- Equal in magnitude to that of the alternating flux, rotating at the synchronous speed in the same direction.

The working principle of an ac machine is primarily “one field following another field”. In the case of a multiphase induction motor, there will be a virtual rotating magnetic field. But considering the case of a single phase induction motor, it’s only a pulsating field that is produced and not a rotating one. This can also be explained on the basis of **‘DOUBLE REVOLVING FIELD THEORY**‘, which is based on **Ferraris Principle**

As per Ferrari’s principle, the alternating magnetic field produced by the stator can be split into two rotating magnetic fields of half the magnitude and rotating at the synchronous speed in opposite directions. When the alternating supply is fed to the stator winding, an alternating flux is developed This flux rotates and cuts the rotor conductors. Due to this, an EMF is induced. As the rotor circuit is closed the current flows through the rotor conductor. This rotor current will cause rotor flux.and at any instant, its magnitude is given by,

φ_{s} = φ_{m} COS ωt

where φ_{m} is the maximum flux developed in the motor. According to this theory, the alternating flux φ_{s }can be resolved into two components of and φ_{f }& φ_{b} such that the magnitude of by φ_{f }& φ_{b} is equal to half the magnitude of φ_{s }. Let us assume that φ_{f} rotates in clockwise direction and φ_{b} rotates in the anti-clockwise direction.

An emf is induced in the rotor circuit due to each rotating field. If the polarity of the induced emf in the rotor due to φ_{f } is taken as positive then emf induced in the rotor due to φ_{b} is negative (i.e. in phase opposition). As, at standstill, the slip in either direction is same (i.e. s = 1), the rotor impedance will also be same. Thus, the rotor currents are equal, but opposite in phase that is the starting torque developed by each revolving field is the same, with one acting in forwarding direction and other acting in the backward direction. Thus, the net torque developed by the motor is zero.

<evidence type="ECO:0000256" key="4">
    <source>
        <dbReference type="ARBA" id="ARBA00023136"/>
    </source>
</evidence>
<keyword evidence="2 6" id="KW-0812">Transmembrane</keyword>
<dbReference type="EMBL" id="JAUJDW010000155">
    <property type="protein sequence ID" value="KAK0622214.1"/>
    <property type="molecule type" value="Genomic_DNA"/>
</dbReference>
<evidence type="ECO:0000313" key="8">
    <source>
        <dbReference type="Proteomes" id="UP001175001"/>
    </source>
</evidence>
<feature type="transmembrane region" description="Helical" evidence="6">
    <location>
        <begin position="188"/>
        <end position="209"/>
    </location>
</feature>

Based on double revolving field theory, a single phase induction motor can be visualized as having two rotors revolving in opposite directions with a common stator winding. At standstill, the two rotors develop equal torques in opposite directions and hence the net torque developed is zero.

**Ques 10. **From the given Lissajous patterns obtained while measuring frequency using a cathode ray oscilloscope (CRO), select the pattern which indicates the relationship fv = 1⁄2fh

- (a)
**(b)✓**- (c)
- (d)

**Lissajous Figures**

Lissajous figures are a family of parametric 2D curves frequently used to establish the frequency ratio or relative phase between two harmonic signals. They were initially investigated by** Nathaniel Bowditch in 1815,** and later in more detail by **Jules Antoine Lissajous in 1857**.

The Lissajous pattern method is the quickest method of measuring the frequency. In this method, the standard known frequency signal is applied to horizontal plates and the simultaneously unknown frequency signal is applied to the vertical plates.

The shape of Lissajous figures depends on:

- Amplitudes of two waves
- The phase difference between two waves
- The ratio of frequencies of two waves

If sinusoidal voltages are applied to both vertical and horizontal inputs of CRO, some interesting figures are displayed, which are known as **Lissajous figures**.

or

Lissajous figures are formed when two sine waves are applied simultaneously to the vertical and horizontal deflecting plates of a CRO.

Two sine waves of the same frequency produce a Lissajous figure which may be a straight line, an ellipse or a circle, depending on the phase and amplitude of the two signals.

Two sine waves of equal amplitudes but different frequencies will produce a figure from which the relationship between the two frequencies can be understood. For example, Fig.**(a)** shows that the vertical input signal has twice the frequency of the horizontal input signal. Similarly, Fig.**(b)** indicates that horizontal input signal has twice the frequency of the vertical one. Fig.**(c)** shows three loops indicating that vertical input signal has thrice the frequency of the horizontal one.

A known frequency **(f _{H})** is applied to the horizontal input and unknown frequency

**(f**to the vertical input. Then a Lissajous pattern with loops is obtained. The unknown frequency

_{v})**(f**can be measured by the following relationship.

_{v})**(f _{v})/(f_{H}) =**

**No. of loops cut by horizontal line ⁄ No. of loops cut by vertical line**

The various Lissajous figures for the different ratio are shown below